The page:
Liam Casey is a 20-year-old student from Manchester, England. He told BuzzFeed News he'll use his Twitter account to tweet about random musings, but one of his tweets from Monday is continuing to have a powerful rippling effect across the internet.
After months of dealing with depression, Casey tweeted a message that has now been retweeted over 100,000 times.
Casey shared the story of his past few months with BuzzFeed News. In his own words, here's what happened:
A few months ago I started feeling really down. I thought it was just a bad mood. It was then a constant bad mood, and it sort of became — I started spiraling. I went on a decline...a steady decline. Unfortunately my girlfriend at the time broke up with me, and then I completely...I straight plummeted. But I still couldn't say what was wrong with me.
A few days after my girlfriend broke up with me I was at a party and I was describing [this] to someone I'm pretty close to and he said — and it was in the nicest way possible — "Man up, you got to get on with it."
That really hit me 'cause I was trying to talk to someone and his advice was "man up." It was not really constructive.
A couple weeks later, Casey said he became "trapped inside" his own mind, and he attempted suicide twice.
When he survived his first attempt, he said he rushed home to try again to kill himself. Fortunately, his twin brother was home at the time, and soon his mother became aware of the severity of the situation.
It all sort of culminated in a sense that I was trapped inside my own head. I couldn't escape and I couldn't see it get better.
I was so intent on doing it. In the morning my mom took me to my GP [British abbreviation for "general practitioner" or medical doctor] who then sent me to a psychiatric ward. It was there that I was given advice, and then put on anti-depressants.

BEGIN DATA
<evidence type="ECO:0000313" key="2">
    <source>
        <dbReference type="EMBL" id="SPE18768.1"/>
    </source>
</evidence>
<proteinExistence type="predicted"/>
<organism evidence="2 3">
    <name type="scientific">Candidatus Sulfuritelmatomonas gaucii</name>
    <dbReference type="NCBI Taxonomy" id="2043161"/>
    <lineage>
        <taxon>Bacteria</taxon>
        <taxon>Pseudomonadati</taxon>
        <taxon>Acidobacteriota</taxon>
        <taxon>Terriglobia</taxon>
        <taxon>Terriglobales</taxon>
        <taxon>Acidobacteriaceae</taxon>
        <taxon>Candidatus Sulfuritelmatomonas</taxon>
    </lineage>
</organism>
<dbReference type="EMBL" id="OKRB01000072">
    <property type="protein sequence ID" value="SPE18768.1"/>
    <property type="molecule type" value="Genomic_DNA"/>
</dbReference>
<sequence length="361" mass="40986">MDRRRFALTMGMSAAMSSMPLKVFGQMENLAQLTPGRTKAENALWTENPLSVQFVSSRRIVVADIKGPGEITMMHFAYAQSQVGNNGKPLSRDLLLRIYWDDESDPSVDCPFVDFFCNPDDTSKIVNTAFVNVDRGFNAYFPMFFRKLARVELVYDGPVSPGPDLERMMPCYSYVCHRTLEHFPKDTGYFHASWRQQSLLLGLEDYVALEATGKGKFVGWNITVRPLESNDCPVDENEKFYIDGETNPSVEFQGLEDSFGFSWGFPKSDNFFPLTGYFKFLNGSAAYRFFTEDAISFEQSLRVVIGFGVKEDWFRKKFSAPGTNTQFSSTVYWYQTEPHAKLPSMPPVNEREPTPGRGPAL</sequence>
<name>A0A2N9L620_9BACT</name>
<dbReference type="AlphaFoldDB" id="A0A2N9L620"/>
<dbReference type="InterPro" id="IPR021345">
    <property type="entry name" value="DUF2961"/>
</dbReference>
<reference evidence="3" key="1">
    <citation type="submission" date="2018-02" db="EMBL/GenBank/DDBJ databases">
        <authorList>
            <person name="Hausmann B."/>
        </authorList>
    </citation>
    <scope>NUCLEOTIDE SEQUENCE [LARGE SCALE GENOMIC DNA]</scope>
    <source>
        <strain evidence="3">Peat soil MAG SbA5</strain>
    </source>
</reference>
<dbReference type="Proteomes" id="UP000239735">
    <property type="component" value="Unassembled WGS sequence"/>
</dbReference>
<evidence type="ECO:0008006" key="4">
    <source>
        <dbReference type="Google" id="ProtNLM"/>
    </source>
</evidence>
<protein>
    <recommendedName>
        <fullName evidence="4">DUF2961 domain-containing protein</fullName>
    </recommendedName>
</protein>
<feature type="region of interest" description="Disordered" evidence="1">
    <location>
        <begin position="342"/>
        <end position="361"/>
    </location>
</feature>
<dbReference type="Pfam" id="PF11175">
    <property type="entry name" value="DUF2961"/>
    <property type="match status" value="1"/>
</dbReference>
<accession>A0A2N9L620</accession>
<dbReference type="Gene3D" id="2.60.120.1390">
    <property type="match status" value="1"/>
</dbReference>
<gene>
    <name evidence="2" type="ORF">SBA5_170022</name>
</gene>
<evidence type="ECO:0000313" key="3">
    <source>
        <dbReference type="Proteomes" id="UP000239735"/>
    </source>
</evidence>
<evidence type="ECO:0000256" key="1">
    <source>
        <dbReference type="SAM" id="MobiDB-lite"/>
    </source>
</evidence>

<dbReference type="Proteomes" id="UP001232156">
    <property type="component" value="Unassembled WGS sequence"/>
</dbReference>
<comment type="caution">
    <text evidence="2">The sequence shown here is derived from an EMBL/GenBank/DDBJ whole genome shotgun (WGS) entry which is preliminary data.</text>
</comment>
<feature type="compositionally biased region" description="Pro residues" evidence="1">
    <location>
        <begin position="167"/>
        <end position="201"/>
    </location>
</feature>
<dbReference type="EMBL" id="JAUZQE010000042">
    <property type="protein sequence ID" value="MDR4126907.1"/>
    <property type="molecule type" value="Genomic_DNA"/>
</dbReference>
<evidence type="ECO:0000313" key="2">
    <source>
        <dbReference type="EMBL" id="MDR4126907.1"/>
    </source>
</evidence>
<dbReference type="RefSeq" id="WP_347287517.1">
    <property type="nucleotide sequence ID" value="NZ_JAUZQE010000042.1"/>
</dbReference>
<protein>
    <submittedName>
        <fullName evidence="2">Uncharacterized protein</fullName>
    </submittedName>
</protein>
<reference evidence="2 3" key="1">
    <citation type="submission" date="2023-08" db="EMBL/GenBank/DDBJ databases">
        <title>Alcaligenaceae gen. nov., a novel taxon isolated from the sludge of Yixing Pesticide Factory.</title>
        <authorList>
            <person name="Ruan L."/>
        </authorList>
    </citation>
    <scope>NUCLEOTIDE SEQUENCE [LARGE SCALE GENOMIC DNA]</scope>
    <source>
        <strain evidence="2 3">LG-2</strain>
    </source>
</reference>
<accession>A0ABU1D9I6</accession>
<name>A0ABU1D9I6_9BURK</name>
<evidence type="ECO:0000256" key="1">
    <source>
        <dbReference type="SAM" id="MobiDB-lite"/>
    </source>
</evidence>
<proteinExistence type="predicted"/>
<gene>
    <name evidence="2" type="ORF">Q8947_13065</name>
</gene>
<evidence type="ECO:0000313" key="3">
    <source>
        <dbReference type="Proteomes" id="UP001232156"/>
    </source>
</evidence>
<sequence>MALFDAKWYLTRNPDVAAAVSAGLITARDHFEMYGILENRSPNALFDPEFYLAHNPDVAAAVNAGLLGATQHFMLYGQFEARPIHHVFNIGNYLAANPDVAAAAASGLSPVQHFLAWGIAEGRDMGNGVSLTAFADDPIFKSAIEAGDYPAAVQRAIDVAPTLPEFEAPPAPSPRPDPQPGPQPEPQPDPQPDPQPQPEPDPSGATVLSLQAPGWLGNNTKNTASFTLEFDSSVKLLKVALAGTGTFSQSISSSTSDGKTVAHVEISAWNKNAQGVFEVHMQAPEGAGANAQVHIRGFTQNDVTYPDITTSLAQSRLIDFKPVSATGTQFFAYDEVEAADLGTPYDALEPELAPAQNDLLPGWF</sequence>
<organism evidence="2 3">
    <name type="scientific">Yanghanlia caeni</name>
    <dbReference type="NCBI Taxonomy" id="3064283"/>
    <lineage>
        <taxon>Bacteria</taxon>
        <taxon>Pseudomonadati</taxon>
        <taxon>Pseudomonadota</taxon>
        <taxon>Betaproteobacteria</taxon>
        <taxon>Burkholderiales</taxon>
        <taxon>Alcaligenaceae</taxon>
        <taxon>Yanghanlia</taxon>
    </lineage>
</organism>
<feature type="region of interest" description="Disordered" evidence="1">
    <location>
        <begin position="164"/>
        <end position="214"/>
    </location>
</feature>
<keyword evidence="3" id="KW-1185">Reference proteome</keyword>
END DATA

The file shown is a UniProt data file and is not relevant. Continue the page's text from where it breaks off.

My family, they completely had no idea. I've always been a very happy person. Always been jovial in a sense. No one ever saw me without a smile. If you're depressed, a smile is a sort of shield to the world. They're not smiling because they're happy.
Casey said in the UK (and most other parts of the world) "there is an idea that 'a man should be a man'" and that men "should not really share their emotions." That's what compelled him to specifically speak about the "man up" phrase as it pertains to depression. And it's struck so many people, both men and women.
"Take it like a man" is another canned phrase this man called "pure poison."
Others pointed out how people can shift the meaning of "man up" to evoke speaking up. "I talked and my wife listened," one man said. "Don't be afraid to talk."
"Let's redefine 'Man up' to mean face your fears."
As much as the phrase, and the issues, also pertain to women, Casey said he's received countless messages from men who've identified with him and shared their struggles to talk to someone about their depression — and be listened to.
Casey said he's been overwhelmed in trying to respond to as many messages as he can. But for those who reached out and are experiencing similar symptoms of depression, he's advising them to see a doctor.
"There should be no shame in talking about it at all, or texting someone about it. Someone is a lot stronger if you can talk about it," Casey said.
Casey said it's been a "slow recovery" for him, but seeking professional help has made a dramatic change in his life.
"I'm at the point now that I'm starting to love life," he told BuzzFeed News.
To learn more about depression, check out the resources at the National Institute of Mental Health here.
If you are thinking about suicide, talk to someone. You can speak to someone by calling the National Suicide Prevention Lifeline at 1-800-273-TALK (8255) and or by texting HOME to 741741, the Crisis Text Line. Suicide helplines outside the US can be found here.
Tanya Chen is a social news reporter for BuzzFeed and is based in Chicago.
Contact Tanya Chen at email@example.com.
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